You can also have a mix-and-match arrangement. When the Sokal Affair broke, for instance, the NYTimes claimed that the hoax demonstrated that theory was a) a sham and b) dead.
I only say this because Derrida has led to a flurry of newspaper articles. The best example of #1 so far is Jonathan Kandell’s asinine front-page obit. The best example of #2 appeared yesterday and is entitled “Theory of Everything, RIP.” What does it all mean? Commenting on the Sokal Affair (back when it happened), Bruce Williams at the University of Illinois said it best: these people represent the last professional class fraction who believe — or are required by occupational norm to act as if they believe — in naieve empiricism. I like that explanation, though I have no idea if it’s true. Best I’ve heard yet.
It was 40 hours in 4 days on the tenure file, and I don’t mean finishing up unfinished articles. It’s just a bear to assemble, though it might have been easier to do if I’d been more organized (some stuff was at home, some stuff at the office; guess sthat happens when you move). Still, it makes a sufficiently loud sound when you drop it. I’m not celebrating yet*, as once the departmental committee has a look, they can ask for changes. Even if they don’t, there’s another nine copies to make and place between dividers in 3-ring binders. It’s like arts-and-crafts class, only the stakes are higher.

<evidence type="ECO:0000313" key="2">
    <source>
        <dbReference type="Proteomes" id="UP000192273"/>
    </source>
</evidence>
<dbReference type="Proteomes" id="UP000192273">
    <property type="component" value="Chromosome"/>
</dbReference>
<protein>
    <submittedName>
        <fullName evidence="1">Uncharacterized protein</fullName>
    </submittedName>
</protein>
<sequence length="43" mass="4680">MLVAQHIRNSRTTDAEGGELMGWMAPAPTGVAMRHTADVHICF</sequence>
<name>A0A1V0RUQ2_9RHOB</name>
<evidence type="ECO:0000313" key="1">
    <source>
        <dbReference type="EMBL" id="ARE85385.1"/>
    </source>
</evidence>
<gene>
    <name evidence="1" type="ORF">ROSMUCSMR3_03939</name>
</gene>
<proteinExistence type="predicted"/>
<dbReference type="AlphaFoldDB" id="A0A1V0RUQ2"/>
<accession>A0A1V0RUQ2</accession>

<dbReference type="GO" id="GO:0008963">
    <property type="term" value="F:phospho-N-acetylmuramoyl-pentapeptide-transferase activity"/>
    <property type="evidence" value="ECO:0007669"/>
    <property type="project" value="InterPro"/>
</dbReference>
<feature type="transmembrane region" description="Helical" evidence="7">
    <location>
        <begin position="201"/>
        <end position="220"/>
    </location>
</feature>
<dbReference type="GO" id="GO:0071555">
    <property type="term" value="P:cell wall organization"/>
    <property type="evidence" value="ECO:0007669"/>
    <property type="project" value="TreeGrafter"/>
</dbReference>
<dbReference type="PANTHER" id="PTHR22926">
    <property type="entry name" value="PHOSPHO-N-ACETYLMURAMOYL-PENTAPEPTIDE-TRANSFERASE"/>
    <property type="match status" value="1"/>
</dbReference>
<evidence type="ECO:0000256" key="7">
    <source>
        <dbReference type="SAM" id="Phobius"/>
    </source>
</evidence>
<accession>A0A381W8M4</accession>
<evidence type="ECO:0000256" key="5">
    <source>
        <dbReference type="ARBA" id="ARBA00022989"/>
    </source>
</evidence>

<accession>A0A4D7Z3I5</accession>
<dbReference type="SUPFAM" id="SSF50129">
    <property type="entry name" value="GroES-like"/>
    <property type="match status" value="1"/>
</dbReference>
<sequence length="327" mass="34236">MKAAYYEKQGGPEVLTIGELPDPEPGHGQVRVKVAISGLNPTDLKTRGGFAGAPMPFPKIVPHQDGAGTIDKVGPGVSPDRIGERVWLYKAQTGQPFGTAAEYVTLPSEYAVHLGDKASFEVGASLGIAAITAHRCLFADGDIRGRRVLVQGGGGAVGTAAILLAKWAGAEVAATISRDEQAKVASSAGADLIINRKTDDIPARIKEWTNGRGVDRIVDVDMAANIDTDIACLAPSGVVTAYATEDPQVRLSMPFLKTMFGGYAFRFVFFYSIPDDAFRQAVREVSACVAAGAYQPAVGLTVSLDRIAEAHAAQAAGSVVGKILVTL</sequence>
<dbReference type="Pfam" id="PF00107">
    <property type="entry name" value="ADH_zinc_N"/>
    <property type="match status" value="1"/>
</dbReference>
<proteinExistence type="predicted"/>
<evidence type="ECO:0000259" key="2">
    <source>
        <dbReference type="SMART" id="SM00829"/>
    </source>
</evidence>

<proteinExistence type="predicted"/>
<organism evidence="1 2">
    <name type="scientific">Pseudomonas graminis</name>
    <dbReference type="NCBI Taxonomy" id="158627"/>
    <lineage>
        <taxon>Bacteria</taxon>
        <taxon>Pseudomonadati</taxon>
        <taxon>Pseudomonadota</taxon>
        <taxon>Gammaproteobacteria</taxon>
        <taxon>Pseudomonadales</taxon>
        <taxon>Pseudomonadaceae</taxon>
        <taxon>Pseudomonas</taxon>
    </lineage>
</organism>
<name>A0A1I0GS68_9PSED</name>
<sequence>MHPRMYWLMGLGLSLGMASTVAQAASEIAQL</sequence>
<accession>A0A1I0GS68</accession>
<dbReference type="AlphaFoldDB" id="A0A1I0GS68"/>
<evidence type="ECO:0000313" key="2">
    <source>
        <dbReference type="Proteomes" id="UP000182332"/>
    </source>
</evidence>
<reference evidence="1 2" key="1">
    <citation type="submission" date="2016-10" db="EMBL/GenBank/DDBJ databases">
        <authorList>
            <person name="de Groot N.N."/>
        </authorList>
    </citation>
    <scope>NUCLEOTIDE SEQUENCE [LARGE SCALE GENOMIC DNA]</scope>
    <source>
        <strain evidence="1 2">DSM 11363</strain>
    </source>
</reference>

Tomorrow, in addition to class prep and marking (as they say up here), I intend to get a little academic writing done. It’s about time!
* My friend Greg Dimitriadis (who is no doubt reading this — name check!) used to give me crap about celebrating every little accomplishment. I’d send off a paper to a journal for review and say “let’s go get a drink” and he’d be all like “what’s the big deal?” apparently not realizing that it is merely a pretext to socialize.
I’m starting to get interested in this footnote function. Do other people put footnotes in their blogs? Has anyone written an xhtml routine to insert footnotes into a blog? this could be cool.